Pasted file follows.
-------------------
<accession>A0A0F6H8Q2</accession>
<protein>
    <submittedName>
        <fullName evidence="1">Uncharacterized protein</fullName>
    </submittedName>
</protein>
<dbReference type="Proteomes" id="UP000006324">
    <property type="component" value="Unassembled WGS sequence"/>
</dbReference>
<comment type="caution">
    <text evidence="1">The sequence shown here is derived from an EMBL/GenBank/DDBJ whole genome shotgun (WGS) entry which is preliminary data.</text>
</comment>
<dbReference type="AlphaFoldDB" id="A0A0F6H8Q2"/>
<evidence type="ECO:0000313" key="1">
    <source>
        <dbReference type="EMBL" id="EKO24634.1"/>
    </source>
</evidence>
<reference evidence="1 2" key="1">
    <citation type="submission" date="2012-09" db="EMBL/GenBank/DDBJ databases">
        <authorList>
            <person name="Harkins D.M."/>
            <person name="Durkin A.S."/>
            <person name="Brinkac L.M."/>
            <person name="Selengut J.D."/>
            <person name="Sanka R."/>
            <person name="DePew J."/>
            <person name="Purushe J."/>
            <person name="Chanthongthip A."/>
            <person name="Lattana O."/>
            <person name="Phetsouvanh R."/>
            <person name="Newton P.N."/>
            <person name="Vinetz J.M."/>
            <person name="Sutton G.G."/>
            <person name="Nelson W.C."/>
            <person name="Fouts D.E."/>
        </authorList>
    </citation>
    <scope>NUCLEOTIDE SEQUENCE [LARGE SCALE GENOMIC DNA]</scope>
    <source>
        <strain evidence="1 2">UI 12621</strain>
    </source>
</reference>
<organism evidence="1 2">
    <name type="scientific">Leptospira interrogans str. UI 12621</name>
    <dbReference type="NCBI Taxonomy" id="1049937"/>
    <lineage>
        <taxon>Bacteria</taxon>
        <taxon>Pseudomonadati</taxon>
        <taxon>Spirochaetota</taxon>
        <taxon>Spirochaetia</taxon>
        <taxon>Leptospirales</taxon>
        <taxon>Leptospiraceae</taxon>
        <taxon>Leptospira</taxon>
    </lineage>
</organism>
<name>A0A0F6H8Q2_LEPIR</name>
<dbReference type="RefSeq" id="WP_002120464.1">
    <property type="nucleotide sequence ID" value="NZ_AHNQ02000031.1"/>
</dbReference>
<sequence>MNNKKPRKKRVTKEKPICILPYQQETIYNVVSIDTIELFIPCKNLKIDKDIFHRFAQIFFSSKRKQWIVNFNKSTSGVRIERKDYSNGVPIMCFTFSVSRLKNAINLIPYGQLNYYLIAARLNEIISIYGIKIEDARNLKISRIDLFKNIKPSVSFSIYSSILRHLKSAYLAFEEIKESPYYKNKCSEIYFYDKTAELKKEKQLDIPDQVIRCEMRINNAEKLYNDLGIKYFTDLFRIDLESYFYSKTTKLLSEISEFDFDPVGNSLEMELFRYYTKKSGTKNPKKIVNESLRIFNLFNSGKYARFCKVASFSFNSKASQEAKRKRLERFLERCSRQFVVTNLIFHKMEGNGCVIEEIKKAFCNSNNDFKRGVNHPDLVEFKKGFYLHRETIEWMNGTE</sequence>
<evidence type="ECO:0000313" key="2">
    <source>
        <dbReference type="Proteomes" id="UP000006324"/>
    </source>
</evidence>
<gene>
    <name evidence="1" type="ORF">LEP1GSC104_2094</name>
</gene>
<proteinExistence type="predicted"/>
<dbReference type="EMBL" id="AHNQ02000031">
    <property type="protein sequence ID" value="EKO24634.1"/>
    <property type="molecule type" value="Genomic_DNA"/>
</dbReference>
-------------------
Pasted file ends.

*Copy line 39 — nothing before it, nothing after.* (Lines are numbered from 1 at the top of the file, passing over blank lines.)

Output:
    <scope>NUCLEOTIDE SEQUENCE [LARGE SCALE GENOMIC DNA]</scope>